4 Reasons to stop playing poker for the day

How much money are you willing to lose before
you leave an online poker table? How much risk can you tolerate, before you begin spewing
your chips? Winners in poker are made when they take their money and stand up, not when
sitting down. This question haunted me when I started playing
blackjack at the land-based casinos. No, I wasn’t gambling my money away; I was card
counting and had a proven edge over the casino. At times though, lady luck, also known as
variance in professional gambling, was looking after other players, and I was losing a lot
of money. Still, that didn’t prevent me from playing. I didn’t return home waiting
for the next day to sit back down to the blackjack table. After all, luck and gambling don’t
have ‘days’. For a moment let us assume I did leave the
casino, when I lost, say $2,000. When I would get back to the casino and dealer dealt my
first hand on the following day, it would still be the very next hand since my last
hand of the previous day! The only thing that changed is that I rested, and I was feeling
more energetic and concentrated. It would make no difference though to variance.
The same principle applies to online poker. You may stop playing poker one night and resume
playing two days later. As far as risk and money management concerns, nothing has changed.
It’s like you never stopped! Simply put, if you played a thousand hands on Friday,
the first hand on Sunday is your 1001st hand. You shouldn’t change anything as long your
strategy is a profitable one of course! Tilt. Fatigue. Life. Three good reasons to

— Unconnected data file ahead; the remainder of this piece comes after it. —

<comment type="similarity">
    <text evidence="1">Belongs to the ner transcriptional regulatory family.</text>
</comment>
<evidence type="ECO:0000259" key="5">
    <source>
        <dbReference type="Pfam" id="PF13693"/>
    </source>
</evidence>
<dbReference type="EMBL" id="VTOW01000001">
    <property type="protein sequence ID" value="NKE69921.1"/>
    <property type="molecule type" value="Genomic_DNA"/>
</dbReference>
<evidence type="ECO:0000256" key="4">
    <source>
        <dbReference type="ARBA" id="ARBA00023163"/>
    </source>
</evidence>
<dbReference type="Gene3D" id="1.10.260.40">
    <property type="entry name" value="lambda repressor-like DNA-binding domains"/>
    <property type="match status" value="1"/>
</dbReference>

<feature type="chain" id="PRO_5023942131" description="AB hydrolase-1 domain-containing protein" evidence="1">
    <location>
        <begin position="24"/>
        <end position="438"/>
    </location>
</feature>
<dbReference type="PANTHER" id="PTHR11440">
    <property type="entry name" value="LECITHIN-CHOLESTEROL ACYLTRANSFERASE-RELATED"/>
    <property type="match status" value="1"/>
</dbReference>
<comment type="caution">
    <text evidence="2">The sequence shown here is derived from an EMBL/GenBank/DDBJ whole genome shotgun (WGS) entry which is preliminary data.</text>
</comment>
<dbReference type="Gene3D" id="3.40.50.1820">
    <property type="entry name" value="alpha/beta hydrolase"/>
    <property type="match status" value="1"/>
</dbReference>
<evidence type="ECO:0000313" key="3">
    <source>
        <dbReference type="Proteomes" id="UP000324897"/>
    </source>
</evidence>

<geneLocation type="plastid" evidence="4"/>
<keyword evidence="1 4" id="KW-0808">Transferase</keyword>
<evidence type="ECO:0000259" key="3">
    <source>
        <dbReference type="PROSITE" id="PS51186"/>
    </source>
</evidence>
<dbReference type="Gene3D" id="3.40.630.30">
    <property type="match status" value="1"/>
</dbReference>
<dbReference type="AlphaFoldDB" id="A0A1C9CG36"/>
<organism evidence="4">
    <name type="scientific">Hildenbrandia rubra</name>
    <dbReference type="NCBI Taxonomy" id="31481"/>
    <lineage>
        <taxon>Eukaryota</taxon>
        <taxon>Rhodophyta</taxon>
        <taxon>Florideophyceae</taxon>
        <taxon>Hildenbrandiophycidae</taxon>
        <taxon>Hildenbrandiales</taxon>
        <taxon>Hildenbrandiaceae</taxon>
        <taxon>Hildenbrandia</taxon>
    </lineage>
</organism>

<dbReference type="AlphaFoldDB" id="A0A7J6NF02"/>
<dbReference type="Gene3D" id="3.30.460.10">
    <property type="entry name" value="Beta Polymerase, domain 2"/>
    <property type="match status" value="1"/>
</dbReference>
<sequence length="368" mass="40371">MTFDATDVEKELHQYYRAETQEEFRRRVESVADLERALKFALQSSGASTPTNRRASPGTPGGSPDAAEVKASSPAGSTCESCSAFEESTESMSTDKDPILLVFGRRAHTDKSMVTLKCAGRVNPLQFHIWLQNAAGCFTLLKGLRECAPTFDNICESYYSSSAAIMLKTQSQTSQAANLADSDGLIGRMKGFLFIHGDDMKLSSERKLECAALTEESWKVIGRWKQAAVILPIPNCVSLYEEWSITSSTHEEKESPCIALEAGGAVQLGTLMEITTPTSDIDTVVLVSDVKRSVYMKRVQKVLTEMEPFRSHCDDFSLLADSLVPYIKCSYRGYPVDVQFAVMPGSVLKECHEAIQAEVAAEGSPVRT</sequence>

leave the poker table. Tilt is when you are playing bad, because
opponents drove you mad or you can’t cope with losing money. Often, it’s the number
one reason you are not a successful poker player.
Fatigue is when you are playing four hours straight. Here’s an advice: take a break,
poker never stops. Life is around you when you turn off the computer.
Go shopping, meet friends, get into a relationship, that sort of things, remember?
Still, at times money management does dictate when you need to stand up. But usually, it’s
when your bankroll has taken a severe hit. That is a very simple rule to follow in online
poker. First of all, you should be playing within your budget and at the same limits.
That is having 50 buy-ins in no-limit tables, or 200 buy-ins in poker tournaments. Therefore,
if you are playing $50NL, your starting bankroll should be $2,500 and $4,000 if you are competing
at $20 tournaments. Ok, you sit down and play a thousand hands
in No Limit poker tables. Your bankroll now stands at $2,400. Tough luck. Perhaps you
were outplayed, maybe you should blame variance. We can’t say that soon.
You play a thousand hands more, and you are now down $200. As long as you believe you
are playing your A game, losing money isn’t a reason to stop at this point.
Fast forward to several days ahead, your starting bankroll is now $1,400. In the next 2,000
hands, you lost another $100. No worries, keep on playing.
Be careful though. If you lose one more buy-in ($50), your bankroll equals to 25 buy-ins.
That is half of the bankroll you started playing on day one.
Stop playing! Stand up. And more importantly, drop down a level! You are now bankrolled
for $25NL tables! Keep on playing until your bankroll increases to $2,500 again and allows
you to return to $50 tables, or drops to $600 and forces you to drop down to $10 tables.
You can’t blame variance at that point if you lost 50 buy-ins though! You are a bad
player. Stop poker altogether and start studying and improving your skills because… you suck!

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